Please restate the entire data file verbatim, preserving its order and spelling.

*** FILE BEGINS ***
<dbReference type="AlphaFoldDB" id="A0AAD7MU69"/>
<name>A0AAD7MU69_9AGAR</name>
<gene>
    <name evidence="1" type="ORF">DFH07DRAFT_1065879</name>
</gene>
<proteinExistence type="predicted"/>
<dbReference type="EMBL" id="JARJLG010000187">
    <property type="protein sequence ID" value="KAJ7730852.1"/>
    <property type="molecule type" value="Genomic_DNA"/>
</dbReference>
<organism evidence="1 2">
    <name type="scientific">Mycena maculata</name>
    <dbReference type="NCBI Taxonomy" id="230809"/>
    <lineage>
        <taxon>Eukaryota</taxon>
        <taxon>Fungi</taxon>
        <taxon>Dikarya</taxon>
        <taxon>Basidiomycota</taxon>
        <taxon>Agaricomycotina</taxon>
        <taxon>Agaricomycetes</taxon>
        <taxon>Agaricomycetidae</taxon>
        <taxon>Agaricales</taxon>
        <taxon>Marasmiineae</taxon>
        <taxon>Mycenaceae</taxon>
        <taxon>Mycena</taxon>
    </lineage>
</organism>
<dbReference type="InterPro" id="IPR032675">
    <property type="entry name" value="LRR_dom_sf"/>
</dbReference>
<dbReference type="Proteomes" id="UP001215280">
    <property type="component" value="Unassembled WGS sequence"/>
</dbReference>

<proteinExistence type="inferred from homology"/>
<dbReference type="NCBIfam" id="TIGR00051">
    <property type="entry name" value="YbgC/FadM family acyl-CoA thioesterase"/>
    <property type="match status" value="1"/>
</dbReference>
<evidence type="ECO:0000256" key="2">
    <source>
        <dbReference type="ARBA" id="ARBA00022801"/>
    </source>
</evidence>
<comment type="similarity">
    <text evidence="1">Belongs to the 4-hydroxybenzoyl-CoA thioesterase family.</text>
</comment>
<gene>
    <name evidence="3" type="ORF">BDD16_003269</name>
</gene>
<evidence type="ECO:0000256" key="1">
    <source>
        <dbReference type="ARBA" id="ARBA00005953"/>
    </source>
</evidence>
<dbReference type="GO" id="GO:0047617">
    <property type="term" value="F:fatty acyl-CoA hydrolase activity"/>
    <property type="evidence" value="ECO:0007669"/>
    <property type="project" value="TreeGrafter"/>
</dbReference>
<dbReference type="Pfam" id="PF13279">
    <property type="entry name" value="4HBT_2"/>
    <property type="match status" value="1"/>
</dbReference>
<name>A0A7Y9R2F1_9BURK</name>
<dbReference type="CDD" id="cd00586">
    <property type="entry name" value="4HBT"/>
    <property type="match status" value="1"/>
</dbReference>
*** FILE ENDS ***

<dbReference type="AlphaFoldDB" id="A0AAD7MU69"/>
<name>A0AAD7MU69_9AGAR</name>
<gene>
    <name evidence="1" type="ORF">DFH07DRAFT_1065879</name>
</gene>
<proteinExistence type="predicted"/>
<dbReference type="EMBL" id="JARJLG010000187">
    <property type="protein sequence ID" value="KAJ7730852.1"/>
    <property type="molecule type" value="Genomic_DNA"/>
</dbReference>
<organism evidence="1 2">
    <name type="scientific">Mycena maculata</name>
    <dbReference type="NCBI Taxonomy" id="230809"/>
    <lineage>
        <taxon>Eukaryota</taxon>
        <taxon>Fungi</taxon>
        <taxon>Dikarya</taxon>
        <taxon>Basidiomycota</taxon>
        <taxon>Agaricomycotina</taxon>
        <taxon>Agaricomycetes</taxon>
        <taxon>Agaricomycetidae</taxon>
        <taxon>Agaricales</taxon>
        <taxon>Marasmiineae</taxon>
        <taxon>Mycenaceae</taxon>
        <taxon>Mycena</taxon>
    </lineage>
</organism>
<dbReference type="InterPro" id="IPR032675">
    <property type="entry name" value="LRR_dom_sf"/>
</dbReference>
<dbReference type="Proteomes" id="UP001215280">
    <property type="component" value="Unassembled WGS sequence"/>
</dbReference>

<proteinExistence type="inferred from homology"/>
<dbReference type="NCBIfam" id="TIGR00051">
    <property type="entry name" value="YbgC/FadM family acyl-CoA thioesterase"/>
    <property type="match status" value="1"/>
</dbReference>
<evidence type="ECO:0000256" key="2">
    <source>
        <dbReference type="ARBA" id="ARBA00022801"/>
    </source>
</evidence>
<comment type="similarity">
    <text evidence="1">Belongs to the 4-hydroxybenzoyl-CoA thioesterase family.</text>
</comment>
<gene>
    <name evidence="3" type="ORF">BDD16_003269</name>
</gene>
<evidence type="ECO:0000256" key="1">
    <source>
        <dbReference type="ARBA" id="ARBA00005953"/>
    </source>
</evidence>
<dbReference type="GO" id="GO:0047617">
    <property type="term" value="F:fatty acyl-CoA hydrolase activity"/>
    <property type="evidence" value="ECO:0007669"/>
    <property type="project" value="TreeGrafter"/>
</dbReference>
<dbReference type="Pfam" id="PF13279">
    <property type="entry name" value="4HBT_2"/>
    <property type="match status" value="1"/>
</dbReference>
<name>A0A7Y9R2F1_9BURK</name>
<dbReference type="CDD" id="cd00586">
    <property type="entry name" value="4HBT"/>
    <property type="match status" value="1"/>
</dbReference>